The appearance and size of lighthouses can vary a great deal, ranging from the tall approach lights on headlands to small harbour lights. Although the principal function of lighthouses is to aid navigation in the dark, they are often clearly visible, and hence useful, by day.
Most lighthouses are built on the coast at the beginning of harbour approach channels but some are found as orientation marks along the coast. Crooked
channels are equipped with smaller lights that may mark the navigable channel by sectors with different colours; red, green and white. The way a channel is marked by lights is not straightforward so it will be necessary to consult the chart.

Lighthouses Lighthouses  LighthousesLighthouses

                Minor ught                                      A small light                                    Approach light in fog

Coastal lighthouses often show only a white light. Channel lights help the Navigator by showing a white light for the navigable channel and green and red lights outside the channel.
Approaching the light in the white sector/ you will have green to starboard and red to port. But variations are common , such as lights with only red and green sectors for a specific task, e.g. harbour entrances. 
The intended use can be deduced from the chart. Leading lights may be  found in narrow channels.

Lights that only shine occasionally are denoted by (Occas.). A light that is no longer in use but whose building is still visible, although perhaps partially ruined, is marked by (Exting.). Synchronised lights are marked by (Sync.).                             


The basic idea of sector lights is that when approaching the light the navigable channel is marked by the white sector, with green to starboard and red to port. But check on the chart!

     Lighthouses         Lighthouses

                      A lighthouse at a harbour entrance

                                    Light navigation  notation for channel edgeа

 1. Light characteristics


 In order to distinguish between lights, they shine with different characteristics. An abbreviation beside the light symbol on the chart   describes the character. Light descriptions consist of:

  • A description of the light character, that is to say the relationship between light and dark intervals, expressed by an abbreviation.
  • The colours that the light uses. W = white, R = red, G = green. The default colour is white. The distribution of sectors is shown on the chart..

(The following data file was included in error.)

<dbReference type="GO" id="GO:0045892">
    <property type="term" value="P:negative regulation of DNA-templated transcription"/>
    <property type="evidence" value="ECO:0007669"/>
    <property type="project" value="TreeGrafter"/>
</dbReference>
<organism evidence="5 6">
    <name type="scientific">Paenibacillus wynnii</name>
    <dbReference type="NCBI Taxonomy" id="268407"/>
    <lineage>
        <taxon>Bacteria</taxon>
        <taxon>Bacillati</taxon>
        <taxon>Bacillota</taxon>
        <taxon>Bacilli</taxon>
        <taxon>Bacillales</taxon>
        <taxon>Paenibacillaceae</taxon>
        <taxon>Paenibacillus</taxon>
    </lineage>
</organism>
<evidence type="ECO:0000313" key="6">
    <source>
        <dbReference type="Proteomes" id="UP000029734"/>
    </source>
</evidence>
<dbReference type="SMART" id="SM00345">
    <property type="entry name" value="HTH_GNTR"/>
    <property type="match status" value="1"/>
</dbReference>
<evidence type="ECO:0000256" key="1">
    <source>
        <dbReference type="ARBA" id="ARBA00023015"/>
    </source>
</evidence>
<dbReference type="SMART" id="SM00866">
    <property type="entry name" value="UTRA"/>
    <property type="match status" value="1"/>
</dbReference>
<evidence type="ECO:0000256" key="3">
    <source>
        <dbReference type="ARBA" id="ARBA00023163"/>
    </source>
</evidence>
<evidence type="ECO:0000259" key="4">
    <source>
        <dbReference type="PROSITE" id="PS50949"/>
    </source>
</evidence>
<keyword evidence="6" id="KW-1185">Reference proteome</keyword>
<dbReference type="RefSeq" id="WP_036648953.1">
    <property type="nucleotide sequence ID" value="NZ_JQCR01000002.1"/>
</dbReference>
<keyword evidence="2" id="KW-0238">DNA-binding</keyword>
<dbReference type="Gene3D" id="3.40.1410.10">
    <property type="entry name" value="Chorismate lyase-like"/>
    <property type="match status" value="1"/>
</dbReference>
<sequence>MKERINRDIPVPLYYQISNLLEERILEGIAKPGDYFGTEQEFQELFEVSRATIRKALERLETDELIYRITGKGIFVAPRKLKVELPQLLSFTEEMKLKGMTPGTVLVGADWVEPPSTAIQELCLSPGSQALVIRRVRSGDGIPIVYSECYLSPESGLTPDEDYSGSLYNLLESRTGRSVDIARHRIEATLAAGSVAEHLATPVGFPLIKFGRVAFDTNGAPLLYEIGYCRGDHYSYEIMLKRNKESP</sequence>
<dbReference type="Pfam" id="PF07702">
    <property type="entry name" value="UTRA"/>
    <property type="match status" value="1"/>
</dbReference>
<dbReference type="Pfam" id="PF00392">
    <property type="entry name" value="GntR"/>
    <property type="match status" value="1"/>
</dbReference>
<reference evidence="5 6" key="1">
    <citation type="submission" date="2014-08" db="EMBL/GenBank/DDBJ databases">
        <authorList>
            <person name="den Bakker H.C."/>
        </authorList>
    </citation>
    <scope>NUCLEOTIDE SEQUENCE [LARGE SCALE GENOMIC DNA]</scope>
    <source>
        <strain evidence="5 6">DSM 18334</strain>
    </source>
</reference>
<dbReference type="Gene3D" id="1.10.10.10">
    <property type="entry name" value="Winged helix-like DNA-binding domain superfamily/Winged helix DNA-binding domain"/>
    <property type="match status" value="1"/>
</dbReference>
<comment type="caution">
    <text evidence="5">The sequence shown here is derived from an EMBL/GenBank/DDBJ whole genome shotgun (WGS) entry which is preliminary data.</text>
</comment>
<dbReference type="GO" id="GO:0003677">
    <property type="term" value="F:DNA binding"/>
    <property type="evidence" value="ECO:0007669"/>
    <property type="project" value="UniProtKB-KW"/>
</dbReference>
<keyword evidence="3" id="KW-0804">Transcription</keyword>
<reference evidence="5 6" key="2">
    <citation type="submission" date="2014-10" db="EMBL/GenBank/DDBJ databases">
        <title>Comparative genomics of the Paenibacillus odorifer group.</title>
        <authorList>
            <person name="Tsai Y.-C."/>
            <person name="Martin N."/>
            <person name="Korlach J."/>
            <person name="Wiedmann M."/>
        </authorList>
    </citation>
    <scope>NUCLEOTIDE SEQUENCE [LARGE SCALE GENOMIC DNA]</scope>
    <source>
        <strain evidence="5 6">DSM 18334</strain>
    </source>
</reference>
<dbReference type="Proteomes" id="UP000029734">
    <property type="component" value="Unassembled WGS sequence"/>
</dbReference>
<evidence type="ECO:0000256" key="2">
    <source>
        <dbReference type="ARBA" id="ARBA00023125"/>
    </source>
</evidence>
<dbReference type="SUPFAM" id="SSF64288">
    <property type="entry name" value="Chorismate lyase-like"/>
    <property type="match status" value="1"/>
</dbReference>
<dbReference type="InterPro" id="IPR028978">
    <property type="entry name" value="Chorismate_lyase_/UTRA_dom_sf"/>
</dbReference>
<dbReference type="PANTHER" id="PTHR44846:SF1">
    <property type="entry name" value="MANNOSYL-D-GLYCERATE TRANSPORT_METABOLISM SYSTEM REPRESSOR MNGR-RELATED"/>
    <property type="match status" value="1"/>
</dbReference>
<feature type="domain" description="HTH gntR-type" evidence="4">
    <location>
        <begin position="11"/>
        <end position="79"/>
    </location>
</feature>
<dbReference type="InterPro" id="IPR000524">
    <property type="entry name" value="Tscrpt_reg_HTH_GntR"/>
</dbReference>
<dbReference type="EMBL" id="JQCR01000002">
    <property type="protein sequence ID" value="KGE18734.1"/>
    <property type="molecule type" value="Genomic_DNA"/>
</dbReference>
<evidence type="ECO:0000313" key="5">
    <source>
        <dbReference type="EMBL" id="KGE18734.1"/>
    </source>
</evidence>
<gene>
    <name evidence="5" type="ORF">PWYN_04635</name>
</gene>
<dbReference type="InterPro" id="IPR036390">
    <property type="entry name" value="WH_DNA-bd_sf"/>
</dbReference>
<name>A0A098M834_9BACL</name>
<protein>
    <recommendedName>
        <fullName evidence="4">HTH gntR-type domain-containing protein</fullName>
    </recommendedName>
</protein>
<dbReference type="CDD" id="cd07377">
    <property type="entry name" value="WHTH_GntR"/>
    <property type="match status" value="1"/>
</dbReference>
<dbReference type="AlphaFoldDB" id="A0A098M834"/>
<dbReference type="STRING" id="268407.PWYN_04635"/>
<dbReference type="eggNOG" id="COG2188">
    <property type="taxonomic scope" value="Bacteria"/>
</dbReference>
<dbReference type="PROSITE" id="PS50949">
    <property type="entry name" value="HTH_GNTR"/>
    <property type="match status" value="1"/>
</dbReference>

• The period in seconds, i.e. the intervals of light and dark that occur from a given point in the light pattern until the same point reoccurs.
  • The Nominal range is the distance to which the light is visible on a clear, dark night, with meteorological visibility of 10 miles.
(See Landsort and Landsort Bredgrund, p. 43).


Several light characters may be grouped, i.e. a number of flashes followed by a longer period of darkness, or when Occulting, a number of dark periods


You can find out more about light characters in IALA Recommendation E-110 and Chart 1


Landsort lighthouse symbol with two descriptions. The upper part refers to the character the main lighting, the lower one - to the auxiliary one, located in the same building. Landsorts Bredgund is equipped with Racon as well as a beacon

Lighthouses The symbol for leading lights (Eng.), also called Range Lights (Amer.)

Lighthouses    Lighthouses  

Radar transponder beacon, with identifi cation responding on the 3-cm(X-)band

2.  Racon

A Racon is a transponder beacon that emits a coded echo when hit by a radar energy. The echo shows up on the radar screen of the transmitting vessel. In this example the racon signal marks the channel under a bridge.

3.  Light sectors

Although there are lights that emit through 360°, lights are more usually sectored using different colours and can also be blanked out (dark) in some direction. The principle is that the light shines with a white sector over the navigable channel and with green on starboard and red on port when travelling towards the light. The chart will show when the white sector shall be used. In twisting channels it is imperative to plan the use of the lights in advance!


When the chart looks like this,you have to make a careful study of the sectors in advance!

Light lists describe the details of a light. Many countries publish their own fists and USA and Britain publish lists for the whole world. This is an extract from the American list; which can be accessed on the Interne



4.  Fog signals

Lighthouses, buoys and harbour entrances may be equipped with sound-producing devices to help the mariner in periods of low visibility. But with increased use of GNSS they have decreased in importance over the last few years and some nations have decided to withdraw some of them. Depending of technical method to produce the sound, they are callled: Explosive (Explos),Diaphone (Dia), Horn (Horn), Siren (Siren), Whistle (Whis), Bell (Bell) and Gong (Gong).

Lighthouses Description :1 bl. ev.of 30ssignal . (bl. 3for s, siexample . 27s). :

"Energy problems with the mark. When JANRA collided with the Troskeln Vastra in the morning of December 23, 2000,  the edge mark was unlit and the racon did not work. These faults were observed in November 4, 2000 and thereafter the warning message "Remark Troskeln Vastra nr 6385 in Position 59° 39.58' N 019° 51.72' E, reported unlit" was sent by the authorities via Turku Radio and Navtex. " (Finnish investigation report B 5/2000 M) " 

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